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I was reading Harvey Siegel' analysis in Open-Mindedness, Critical Thinking, and Indoctrination. In which he concludes that an open-mind is in the least required for critical thinking, but just because one has an open-mind, doesn't mean one will utilize critical thinking effectively.

http://www.philosophy-of-education.org/conferences/pdfs/Siegel.pdf

Redefined,

This comment is a perfect example of how we are not communicating clearly.

Of course, open-mindedness is essential to critical thinking. But there is a point at which open-mindedness becomes irrelevant.

Take two children analyzing a Christmas gift. Both can look at the dimensions of the box, compare them to their wish lists and their parents finances. They can shake and rattle the box. They can make educated guesses. But let's say that in volunteering to help mother with her chores the day before, I got to help wrap the gifts. I held the toy inside that rattling box in my very hand. Guessing and even reasoning with the best logic at that point is silly. I know what I know.

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We can't impose our beliefs on others. There will always be people who disagree with what we believe in and some of us won't believe everything at face-value. Instead of following the example of others, it's probably a good idea to also set your own example, follow your own heart and receive your own revelations. Sometimes it's also a good idea ot lead instead of just follow. There is no reason to denounce the unbeliever. This is not Islam. You may think that they're standing in the dark, but they're not. They simply don't believe the same things we do, the same way. According to scripture, that will change in the Millenium and after the Judgment Day.

I'm referring to darkness in terms of a lack of spiritual knowledge.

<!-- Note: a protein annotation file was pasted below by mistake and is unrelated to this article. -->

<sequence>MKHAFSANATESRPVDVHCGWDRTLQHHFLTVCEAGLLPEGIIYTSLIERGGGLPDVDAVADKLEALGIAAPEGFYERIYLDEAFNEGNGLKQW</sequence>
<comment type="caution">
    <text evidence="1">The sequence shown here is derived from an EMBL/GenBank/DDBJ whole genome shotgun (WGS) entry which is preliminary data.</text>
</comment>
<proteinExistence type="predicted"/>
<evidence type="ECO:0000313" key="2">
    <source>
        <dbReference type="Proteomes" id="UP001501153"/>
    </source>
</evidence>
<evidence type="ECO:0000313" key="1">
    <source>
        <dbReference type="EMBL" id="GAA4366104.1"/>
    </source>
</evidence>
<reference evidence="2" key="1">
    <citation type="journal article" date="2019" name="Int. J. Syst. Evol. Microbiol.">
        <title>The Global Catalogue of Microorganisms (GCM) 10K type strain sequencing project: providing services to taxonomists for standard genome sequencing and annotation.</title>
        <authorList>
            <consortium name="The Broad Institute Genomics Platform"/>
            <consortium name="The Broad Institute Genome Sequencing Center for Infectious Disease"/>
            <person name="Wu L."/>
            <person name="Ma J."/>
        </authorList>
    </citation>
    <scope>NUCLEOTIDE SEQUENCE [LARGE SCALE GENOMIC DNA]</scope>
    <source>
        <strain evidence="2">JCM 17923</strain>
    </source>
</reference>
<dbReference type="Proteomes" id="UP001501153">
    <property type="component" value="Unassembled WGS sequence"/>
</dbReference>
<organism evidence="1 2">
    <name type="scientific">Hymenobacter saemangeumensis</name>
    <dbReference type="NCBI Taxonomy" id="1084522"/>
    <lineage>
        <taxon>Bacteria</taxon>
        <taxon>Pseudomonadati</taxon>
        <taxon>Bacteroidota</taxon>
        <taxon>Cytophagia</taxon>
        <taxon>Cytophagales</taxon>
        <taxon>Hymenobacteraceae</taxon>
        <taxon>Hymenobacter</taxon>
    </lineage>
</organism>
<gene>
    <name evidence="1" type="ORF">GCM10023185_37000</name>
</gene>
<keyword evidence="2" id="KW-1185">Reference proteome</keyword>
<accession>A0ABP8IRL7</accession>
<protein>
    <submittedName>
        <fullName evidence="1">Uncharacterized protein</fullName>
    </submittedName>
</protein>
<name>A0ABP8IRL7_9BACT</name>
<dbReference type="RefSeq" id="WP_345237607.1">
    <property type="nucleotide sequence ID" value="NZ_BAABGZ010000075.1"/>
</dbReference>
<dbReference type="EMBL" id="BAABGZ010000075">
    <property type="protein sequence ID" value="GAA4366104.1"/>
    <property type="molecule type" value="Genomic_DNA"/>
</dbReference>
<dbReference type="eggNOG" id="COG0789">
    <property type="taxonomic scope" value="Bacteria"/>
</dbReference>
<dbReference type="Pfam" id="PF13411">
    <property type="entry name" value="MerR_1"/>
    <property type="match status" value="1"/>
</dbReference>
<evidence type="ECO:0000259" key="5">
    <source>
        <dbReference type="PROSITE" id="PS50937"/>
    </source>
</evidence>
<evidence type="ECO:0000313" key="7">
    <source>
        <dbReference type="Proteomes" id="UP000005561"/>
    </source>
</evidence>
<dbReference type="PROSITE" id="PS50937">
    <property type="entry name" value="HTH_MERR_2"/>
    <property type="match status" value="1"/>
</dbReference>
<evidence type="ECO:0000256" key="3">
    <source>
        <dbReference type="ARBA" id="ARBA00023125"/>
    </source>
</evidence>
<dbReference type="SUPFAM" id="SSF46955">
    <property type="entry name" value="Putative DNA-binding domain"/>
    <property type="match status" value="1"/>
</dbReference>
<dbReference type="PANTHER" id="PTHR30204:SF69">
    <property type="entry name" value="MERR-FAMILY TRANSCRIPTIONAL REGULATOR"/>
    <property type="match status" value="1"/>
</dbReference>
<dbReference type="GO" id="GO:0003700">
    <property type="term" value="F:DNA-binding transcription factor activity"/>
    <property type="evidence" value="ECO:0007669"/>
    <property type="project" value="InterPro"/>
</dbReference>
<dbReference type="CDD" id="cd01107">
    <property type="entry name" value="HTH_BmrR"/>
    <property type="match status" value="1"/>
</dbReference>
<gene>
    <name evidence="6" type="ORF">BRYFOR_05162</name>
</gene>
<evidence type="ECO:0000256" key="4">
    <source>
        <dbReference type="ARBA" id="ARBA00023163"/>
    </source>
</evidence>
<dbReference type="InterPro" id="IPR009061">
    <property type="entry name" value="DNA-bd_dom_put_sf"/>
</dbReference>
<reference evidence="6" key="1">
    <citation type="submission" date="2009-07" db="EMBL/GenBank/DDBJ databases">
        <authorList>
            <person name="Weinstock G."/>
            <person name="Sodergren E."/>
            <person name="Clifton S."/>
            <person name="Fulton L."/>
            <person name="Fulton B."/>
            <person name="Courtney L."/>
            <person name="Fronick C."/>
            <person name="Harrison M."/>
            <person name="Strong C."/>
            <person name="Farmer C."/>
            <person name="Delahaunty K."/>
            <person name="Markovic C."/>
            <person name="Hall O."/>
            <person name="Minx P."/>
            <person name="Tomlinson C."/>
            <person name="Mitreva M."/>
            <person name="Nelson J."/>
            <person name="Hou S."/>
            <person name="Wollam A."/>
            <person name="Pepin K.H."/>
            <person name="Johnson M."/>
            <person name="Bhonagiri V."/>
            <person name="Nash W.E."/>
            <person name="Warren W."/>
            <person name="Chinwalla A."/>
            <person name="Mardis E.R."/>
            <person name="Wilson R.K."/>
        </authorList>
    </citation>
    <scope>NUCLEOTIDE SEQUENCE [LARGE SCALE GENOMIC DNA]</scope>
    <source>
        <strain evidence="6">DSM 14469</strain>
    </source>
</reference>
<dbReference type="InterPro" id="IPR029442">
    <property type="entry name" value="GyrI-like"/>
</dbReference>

"I am the light which shineth in darkness, and the darkness comprehendeth it not."

"And that which doth not edify is not of God, and is darkness."

"And the whole world lieth in sin, and groaneth under darkness and under the bondage of sin."

If all men comprehended The Light as Peter did, because flesh had not revealed it unto them, but their Father in Heaven, we wouldn't spend nearly as much time on this board and elsewhere discussing the validity of spiritual experiences. That time is spent because those with whom we debate such topics have either not had such experiences or have dismissed them.

Animals are actually pretty decent spirits, in my opinion, and I think there is a special place for them in the eternities. Apparently God deemed it worth creating them spiritually first and physically second, just like the rest of us.

Yep. I wasn't saying unbelievers were like animals or that animals are without spiritual significance. I was simply using the mouse and elephant to illustrate how in darkness even very dissimilar entities may be masked to an observer.

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My response was in direct response to handys003's, not the OP. I was trying to enhance on the notion that close-mindedness is ugly, by pointing out that it isn't just close-mindedness because open-mindedness void of critical thinking is comparatively undesireable. Thanks for letting me clarify.

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There seems to be a gulf that is almost impossible to bridge in some of the conversations we have about the gospel.

One example that comes up routinely is the back and forth over spiritual experiences. Unbelievers generally denounce these as easily dismissable learned emotional responses to cultural cues. Believers deny this descriptions holding that their spiritual witnesses are much more than emotions, declaring that the mere fact that unbelievers don't recognize such reveals more about the unbelievers than the believers.

A few scriptural principles came to mind this morning as I pondered this communication gap.

1. We learn line upon line, precept upon precept. In other words, one may not be prepared to receive spiritual knowledge no matter how articulately or reasonably it is presented unless they have an already established foundation of knowledge. (Hence the pearls before swine idea - you can't discuss angelic ministrations with someone who believes the Holy Ghost is a merely product of synapse firing and drippy tear ducts.)